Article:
The Second World War permeates the entire novel. Ostensibly hinged upon the success of the characters at war is the determination for Larry LaSalle to rape Nicole, and Francis to avenge this crime against her. Without the war, Francis would not have been maimed, and his life would have turned out very differently: possibly he would have ended it on the pavement beneath the steeple of St. Jude‘s Church. But why would Cormier have his character injured as a victim in war, or LaSalle decorated as a war hero? There are several reasons why Cormier might have used the War to trigger key events in the book, and one can look at what the war shows and tells us about heroes...
Francis is tortured: he says that jumping onto a grenade was just a way to end his life, that he was not being heroic or courageous, merely cowardly. His conscience plagues him, as he is a decorated hero, and was awarded a Silver Star. In much the same way, Larry LaSalle is the anti-hero of the book. At its conclusion we see his vile nature in his attempt to justify his paedophiliac tendencies. Yet he too was awarded the Silver Star, for heroism. Socially, Francis is recognised by comrades in a bar as a hero, despite his intrinsic sense of guilt and disingenuousness, as Larry LaSalle is given a hero‘s welcome as Joey LeBlanc calls „You‘re our hero!“ at a ceremony presided over by the mayor of Frenchtown in his honour. This juxtaposes the difference between a way hero and a true hero, highlighting two key literary themes of the novel: the meaning of heroism, and the contrast between image and reality. Chapter 8 of the book is very telling in light of this - a war veteran proclaims „We weren‘t heroes, we were only there.“ This illustrates what Cormier had set out to identify: the way was not like it was in the glamourous „newsreels“ and in face we should always be critical about those who are claimed to be heroes, particularly considering that Larry LaSalle‘s rape of Nicole would not have been possible had the children of Frenchtown looked beyond his shiny teeth and not allowed him to get so close to the innocent girl who subsequently became his victim. There is great irony in that those who should feel like heroes, like the young soldiers of the likes of Francis Cassavant and Arthur Rivier, have ended up suicidal and stuck, drunken in Pee Alley respectively, while a serial rapist is heralded as a champion of moral standards. The use of war is a clever ruse by Cormier to encourage us as readers to consider what a hero truly is, as it often may not be the one with a medal on a cinema screen but the unrecognised individuals like Nicole Renard who demonstrate true, heroic stoicism. In writing the book, Cormier said that he had set out to demonstrate the value of true everyday heroes, and in using war as the backdrop to his novel he has certainly done that.
Notwithstanding the War is even more relevant to the plot and characters of the book, and it is from war from which Francis derives his physical ailments and psychological torture, even as he sleeps. This is done firstly to demonstrate the horror of war, once again showing a contrast between expectations and actual fact, in which the war itself is glorified as being patriotic and glamourous in media, but in face has harsh consequences on all partakers in warfare: Larry LaSalle in his decrepit state at the end of the book, Enrico with missing limbs and Francis whose face was blown off by a grenade. Cormier has used the novel to take a firm stance of the horrors of war, to tell the world about its devastating affects upon the young people of the world.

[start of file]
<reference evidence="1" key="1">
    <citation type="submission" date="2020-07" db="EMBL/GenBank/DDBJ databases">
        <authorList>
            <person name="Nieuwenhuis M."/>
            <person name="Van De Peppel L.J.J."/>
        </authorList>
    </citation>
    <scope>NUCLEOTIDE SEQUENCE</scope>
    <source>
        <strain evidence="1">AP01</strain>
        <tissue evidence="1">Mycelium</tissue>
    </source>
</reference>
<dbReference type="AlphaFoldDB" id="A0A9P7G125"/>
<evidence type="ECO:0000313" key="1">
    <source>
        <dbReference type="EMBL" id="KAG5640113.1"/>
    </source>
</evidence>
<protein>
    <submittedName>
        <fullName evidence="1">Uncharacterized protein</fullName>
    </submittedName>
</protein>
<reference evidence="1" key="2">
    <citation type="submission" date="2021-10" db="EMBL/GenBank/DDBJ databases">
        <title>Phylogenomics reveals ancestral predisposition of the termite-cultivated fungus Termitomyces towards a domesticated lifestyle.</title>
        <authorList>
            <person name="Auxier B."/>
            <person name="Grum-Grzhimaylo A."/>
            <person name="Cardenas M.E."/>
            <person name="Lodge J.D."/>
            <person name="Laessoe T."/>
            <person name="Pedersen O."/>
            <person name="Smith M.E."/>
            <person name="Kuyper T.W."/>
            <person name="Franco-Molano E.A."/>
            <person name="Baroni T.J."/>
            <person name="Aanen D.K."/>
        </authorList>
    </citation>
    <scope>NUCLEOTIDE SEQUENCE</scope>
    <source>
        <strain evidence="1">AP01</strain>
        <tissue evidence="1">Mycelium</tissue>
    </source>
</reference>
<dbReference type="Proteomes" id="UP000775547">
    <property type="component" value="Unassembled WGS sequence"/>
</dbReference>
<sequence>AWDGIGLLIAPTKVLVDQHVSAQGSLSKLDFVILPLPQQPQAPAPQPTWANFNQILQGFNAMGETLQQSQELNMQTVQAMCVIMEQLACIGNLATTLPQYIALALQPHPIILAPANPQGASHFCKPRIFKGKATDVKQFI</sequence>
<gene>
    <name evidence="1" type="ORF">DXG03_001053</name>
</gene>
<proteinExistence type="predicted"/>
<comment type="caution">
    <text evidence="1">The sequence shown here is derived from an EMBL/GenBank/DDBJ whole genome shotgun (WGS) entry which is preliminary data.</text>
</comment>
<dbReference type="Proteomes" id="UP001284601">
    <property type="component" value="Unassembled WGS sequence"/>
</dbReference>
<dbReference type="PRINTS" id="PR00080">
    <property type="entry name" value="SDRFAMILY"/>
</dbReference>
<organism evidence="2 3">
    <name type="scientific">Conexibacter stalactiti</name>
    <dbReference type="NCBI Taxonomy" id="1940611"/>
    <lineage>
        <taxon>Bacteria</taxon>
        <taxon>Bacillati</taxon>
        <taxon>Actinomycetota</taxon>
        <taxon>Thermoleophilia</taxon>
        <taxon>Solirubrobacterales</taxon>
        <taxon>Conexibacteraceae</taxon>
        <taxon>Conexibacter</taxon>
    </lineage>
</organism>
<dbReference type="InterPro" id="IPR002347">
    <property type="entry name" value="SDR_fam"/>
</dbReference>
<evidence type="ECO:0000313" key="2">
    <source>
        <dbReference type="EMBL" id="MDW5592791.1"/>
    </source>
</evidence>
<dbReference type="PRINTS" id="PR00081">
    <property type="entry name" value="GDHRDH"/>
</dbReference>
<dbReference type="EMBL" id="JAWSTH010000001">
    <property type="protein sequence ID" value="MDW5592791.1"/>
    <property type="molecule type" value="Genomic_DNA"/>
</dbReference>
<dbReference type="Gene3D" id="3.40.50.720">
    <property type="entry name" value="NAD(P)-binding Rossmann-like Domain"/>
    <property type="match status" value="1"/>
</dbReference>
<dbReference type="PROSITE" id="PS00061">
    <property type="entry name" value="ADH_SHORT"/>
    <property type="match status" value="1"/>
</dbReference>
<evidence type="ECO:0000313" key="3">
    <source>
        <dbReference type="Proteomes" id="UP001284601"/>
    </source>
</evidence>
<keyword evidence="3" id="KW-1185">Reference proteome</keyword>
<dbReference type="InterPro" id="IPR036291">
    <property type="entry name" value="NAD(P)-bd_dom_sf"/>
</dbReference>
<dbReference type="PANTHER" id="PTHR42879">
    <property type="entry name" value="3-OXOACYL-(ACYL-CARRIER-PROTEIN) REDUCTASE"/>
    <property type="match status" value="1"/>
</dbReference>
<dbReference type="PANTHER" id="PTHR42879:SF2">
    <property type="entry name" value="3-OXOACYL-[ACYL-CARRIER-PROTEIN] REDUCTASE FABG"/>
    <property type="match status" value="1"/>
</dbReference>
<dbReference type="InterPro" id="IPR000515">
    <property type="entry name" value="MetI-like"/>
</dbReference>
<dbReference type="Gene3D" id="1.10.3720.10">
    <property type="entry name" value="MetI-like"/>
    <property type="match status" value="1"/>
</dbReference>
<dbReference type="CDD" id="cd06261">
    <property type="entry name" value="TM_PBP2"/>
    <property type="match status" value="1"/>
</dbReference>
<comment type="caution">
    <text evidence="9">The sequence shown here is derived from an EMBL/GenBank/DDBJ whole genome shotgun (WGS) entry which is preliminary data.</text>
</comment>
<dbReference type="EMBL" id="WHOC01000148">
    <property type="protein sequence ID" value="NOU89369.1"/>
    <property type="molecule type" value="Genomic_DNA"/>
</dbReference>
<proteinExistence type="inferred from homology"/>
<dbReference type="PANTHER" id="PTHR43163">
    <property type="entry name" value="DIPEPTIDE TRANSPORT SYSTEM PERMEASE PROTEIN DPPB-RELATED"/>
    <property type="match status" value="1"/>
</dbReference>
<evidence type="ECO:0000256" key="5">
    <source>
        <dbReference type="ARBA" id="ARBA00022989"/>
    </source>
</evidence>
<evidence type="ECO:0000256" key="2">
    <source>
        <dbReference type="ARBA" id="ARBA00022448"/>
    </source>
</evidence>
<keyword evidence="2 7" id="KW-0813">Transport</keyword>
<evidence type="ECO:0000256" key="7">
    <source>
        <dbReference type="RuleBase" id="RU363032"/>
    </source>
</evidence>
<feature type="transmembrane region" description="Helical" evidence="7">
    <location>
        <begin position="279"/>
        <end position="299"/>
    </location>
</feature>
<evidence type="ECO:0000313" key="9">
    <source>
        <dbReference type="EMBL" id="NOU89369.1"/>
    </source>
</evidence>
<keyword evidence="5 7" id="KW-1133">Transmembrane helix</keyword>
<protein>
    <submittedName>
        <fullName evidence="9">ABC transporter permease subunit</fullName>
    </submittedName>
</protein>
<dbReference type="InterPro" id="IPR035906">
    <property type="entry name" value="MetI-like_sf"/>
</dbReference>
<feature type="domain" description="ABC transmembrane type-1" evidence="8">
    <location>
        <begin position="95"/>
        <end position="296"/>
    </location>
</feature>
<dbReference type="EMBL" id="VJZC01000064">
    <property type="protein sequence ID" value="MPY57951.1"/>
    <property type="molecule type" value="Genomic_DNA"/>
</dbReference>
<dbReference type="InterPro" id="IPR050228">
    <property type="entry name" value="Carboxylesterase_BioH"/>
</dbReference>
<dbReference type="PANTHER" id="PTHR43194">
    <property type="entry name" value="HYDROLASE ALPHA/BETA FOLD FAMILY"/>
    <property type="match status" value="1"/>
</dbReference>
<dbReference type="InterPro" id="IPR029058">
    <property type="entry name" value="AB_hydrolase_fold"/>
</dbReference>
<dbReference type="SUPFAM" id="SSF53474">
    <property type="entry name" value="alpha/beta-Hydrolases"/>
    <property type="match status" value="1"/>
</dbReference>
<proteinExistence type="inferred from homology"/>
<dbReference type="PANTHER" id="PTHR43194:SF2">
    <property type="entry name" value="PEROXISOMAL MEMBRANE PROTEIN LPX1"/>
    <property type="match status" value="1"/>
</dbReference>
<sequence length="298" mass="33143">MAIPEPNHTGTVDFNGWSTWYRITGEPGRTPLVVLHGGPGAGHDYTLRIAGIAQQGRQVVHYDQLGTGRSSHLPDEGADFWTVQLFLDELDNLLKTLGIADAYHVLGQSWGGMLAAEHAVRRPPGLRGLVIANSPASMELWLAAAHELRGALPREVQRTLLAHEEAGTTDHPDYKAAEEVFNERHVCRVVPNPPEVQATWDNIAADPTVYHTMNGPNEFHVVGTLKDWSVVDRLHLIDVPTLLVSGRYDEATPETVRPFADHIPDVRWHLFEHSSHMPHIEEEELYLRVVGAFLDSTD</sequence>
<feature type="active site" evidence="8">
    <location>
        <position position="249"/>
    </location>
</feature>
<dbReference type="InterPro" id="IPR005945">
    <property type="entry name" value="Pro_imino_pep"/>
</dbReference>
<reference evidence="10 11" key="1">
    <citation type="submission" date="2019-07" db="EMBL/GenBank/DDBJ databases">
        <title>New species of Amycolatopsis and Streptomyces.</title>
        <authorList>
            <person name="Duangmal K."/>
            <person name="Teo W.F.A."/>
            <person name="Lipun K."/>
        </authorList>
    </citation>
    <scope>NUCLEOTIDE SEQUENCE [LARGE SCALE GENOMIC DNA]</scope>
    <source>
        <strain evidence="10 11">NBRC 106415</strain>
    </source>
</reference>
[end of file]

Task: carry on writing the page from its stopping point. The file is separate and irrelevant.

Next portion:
However, it could well be the case that there is a deeper reason as to Francis‘ injury. Perhaps, for instance, it is merely a vehicle for fate: for the tragic irony that Francis tries to commit what his religion sees as an act of cowardice and not only survives but is punished by a morally judgemental god for doing so by being gravely wounded, and almost physically cut off from the rest of society. Or perhaps the tragedy is merely a means of drawing sympathy from the audience to the boy whose life was so badly affected by the knock-on impacts of the rape, or in showing how prepared we must be for the bad things that happen to principally good people; we as readers must consider critically the actions of jumping on a grenade, or not acting when our friends are in time of great need, wherein both instances the action of inaction had terrible effects, and was seemingly for self-centred purpose.
The war has great effect upon every single character, and most details of the plot. The war is arguably a catalyst for Francis seeking revenge, Larry LaSalle committing suicide, and the same sexually assaulting a character. The book would have been entirely different without the war, after which we see how Francis had changed in order for the plot to unfold: how he has become a cold, clinical seeker of revenge from being an innocent child. This transition from boy into man triggers his vengeful vendetta, and therefore is imperative in establishing the key events of the novel.
But the reason of setting the plot and characters against war could be interpreter as being far deeper. Larry and Francis go to war, starting in the overtly competitive table-tennis championship to their final confrontation, and this conflict alludes to the aggressive nature of war. However, many of the key themes of the novel are lucidly demonstrated to the reference of war, most notably its horrendous affect upon young Americans as well as the true nature of a hero, and through the symbolic allusion of an ideal of a war hero lies an effective juxtaposition with the courageous morality of conscience and forgiveness in the ethics of the protagonists, thereby emphasising their plight at the hands of those who do not compare carefully enough the juxtaposition between the conventional image of a hero, and the true nature of heroism.